Treatment of Childhood Depression


While several types of depression medications (antidepressants) can be effective at treating adults with depression, these medications may not be as effective at treating childhood depression. Care must be used in prescribing and monitoring all medication. Therefore, a child or adolescent with depression should be carefully and thoroughly evaluated by a healthcare provider to determine if medication is appropriate.
The medications most widely prescribed for childhood depression belong to a class of drugs known as selective serotonin reuptake inhibitors (SSRIs). There are several different types of SSRIs, including:
There are some other antidepressant medications that are not SSRIs but are closely related to them. Venlafaxine (Effexor®, Effexor XR®) and duloxetine (Cymbalta®) are among these medicines, which are known as SNRIs.
Prozac is the only SSRI approved for the treatment of childhood depression in children ages eight and older. The other SSRI medications and the SSRI-related antidepressant venlafaxine have not been approved for treatment of depression in children or adolescents; but doctors still sometimes prescribe them to children on an "off-label" basis. In June 2003, however, the FDA recommended that paroxetine not be used in children and adolescents for treating depression.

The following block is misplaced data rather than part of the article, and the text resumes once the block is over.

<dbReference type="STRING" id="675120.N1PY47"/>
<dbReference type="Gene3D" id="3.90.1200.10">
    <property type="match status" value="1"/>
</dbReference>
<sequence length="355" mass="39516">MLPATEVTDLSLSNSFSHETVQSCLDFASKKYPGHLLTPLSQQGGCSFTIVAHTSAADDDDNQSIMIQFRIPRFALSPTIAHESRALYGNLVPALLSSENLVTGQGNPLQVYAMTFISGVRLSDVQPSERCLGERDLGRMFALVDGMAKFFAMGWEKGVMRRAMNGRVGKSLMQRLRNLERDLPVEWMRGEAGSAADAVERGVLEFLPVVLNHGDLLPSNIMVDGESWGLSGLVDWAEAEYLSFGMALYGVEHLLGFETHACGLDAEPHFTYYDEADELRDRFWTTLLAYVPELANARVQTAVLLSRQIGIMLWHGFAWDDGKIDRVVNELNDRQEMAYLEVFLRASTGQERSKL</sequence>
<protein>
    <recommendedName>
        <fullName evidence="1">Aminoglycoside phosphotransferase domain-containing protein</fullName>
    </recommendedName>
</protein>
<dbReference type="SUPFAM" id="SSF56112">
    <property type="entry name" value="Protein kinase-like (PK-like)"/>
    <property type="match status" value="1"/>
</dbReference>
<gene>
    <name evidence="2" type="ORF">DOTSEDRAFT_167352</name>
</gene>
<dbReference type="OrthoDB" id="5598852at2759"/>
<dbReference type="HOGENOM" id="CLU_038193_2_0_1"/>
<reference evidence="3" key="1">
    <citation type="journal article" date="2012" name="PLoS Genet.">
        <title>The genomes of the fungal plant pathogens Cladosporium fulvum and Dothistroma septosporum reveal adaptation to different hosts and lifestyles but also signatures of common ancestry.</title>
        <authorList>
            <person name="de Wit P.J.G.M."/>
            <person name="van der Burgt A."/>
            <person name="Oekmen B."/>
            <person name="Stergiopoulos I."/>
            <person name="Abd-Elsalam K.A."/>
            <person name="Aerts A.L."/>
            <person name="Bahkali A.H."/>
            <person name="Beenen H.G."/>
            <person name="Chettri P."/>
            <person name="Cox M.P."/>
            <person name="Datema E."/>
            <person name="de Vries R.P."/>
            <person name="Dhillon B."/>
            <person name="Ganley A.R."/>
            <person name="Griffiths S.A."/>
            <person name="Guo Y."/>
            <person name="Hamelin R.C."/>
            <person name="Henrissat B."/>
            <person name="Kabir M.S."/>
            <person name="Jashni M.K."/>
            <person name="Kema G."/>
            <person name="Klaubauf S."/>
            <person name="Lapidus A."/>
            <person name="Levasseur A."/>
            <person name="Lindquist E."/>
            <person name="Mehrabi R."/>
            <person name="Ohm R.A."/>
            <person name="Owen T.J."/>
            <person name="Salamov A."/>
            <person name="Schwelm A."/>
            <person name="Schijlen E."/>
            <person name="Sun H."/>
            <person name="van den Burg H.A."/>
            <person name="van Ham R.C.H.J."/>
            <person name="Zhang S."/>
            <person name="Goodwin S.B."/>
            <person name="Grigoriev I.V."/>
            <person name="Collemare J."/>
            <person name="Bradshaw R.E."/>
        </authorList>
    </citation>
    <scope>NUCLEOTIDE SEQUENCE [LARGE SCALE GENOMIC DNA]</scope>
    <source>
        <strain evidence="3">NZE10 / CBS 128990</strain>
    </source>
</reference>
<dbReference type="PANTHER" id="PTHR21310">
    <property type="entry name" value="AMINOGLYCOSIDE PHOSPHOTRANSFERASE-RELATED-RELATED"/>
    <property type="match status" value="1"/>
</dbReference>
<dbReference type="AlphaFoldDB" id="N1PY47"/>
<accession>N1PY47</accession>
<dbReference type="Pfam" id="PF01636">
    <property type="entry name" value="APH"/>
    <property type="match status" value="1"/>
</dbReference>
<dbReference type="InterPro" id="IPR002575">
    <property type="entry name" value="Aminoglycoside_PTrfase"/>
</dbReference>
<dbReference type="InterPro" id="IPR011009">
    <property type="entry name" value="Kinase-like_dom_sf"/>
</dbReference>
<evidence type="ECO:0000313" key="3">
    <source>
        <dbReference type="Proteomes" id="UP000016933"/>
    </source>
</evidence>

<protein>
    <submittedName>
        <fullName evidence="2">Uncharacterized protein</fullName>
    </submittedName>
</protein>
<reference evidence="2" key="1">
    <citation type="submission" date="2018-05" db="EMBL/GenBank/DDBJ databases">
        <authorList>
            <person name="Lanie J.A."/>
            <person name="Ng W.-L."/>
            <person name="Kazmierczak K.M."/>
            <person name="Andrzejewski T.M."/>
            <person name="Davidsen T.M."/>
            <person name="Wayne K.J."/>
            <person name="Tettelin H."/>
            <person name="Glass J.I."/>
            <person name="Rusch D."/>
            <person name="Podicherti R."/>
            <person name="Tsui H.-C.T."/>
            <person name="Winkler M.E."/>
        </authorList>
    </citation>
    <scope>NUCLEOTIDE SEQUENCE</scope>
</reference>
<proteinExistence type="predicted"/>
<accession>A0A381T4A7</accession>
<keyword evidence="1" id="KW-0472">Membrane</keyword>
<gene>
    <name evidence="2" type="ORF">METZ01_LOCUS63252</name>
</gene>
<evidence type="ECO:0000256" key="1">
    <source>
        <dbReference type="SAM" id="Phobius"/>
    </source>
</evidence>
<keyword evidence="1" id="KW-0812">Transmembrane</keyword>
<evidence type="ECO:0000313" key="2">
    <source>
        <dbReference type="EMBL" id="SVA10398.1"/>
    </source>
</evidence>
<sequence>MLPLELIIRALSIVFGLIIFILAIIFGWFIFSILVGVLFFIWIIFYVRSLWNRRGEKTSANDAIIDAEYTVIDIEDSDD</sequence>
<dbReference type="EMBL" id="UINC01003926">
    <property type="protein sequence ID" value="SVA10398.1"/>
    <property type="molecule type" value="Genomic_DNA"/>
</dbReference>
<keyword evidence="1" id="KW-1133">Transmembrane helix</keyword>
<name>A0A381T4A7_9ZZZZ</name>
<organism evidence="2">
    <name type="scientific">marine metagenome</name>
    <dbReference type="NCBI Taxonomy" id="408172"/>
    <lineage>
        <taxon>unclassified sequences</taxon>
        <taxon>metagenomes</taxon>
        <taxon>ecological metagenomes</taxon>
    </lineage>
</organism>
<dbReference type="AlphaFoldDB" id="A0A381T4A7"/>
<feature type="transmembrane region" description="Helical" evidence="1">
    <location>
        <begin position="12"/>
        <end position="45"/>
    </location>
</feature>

Those who are prescribed an SSRI medication should receive ongoing medical monitoring. Children already taking an SSRI medication should remain on the medication if it has been helpful, but should be carefully monitored by a doctor for side effects. Parents should promptly seek medical advice and evaluation if their child or adolescent experiences suicidal thinking or behavior, nervousness, agitation, irritability, mood instability, or sleeplessness that either emerges or worsens during treatment with SSRI medications.
Once started, treatment with these depression medicines should not be abruptly stopped. Although they are not habit-forming or addictive, abruptly ending an antidepressant can cause withdrawal symptoms or lead to a relapse. Families should not discontinue treatment without consulting their healthcare provider.
All treatments can be associated with side effects. Families and doctors should carefully weigh the risks and benefits, and maintain appropriate follow-up and monitoring to help control for the risks.
(Click Antidepressants in Children for more information about using depression medications in children.)
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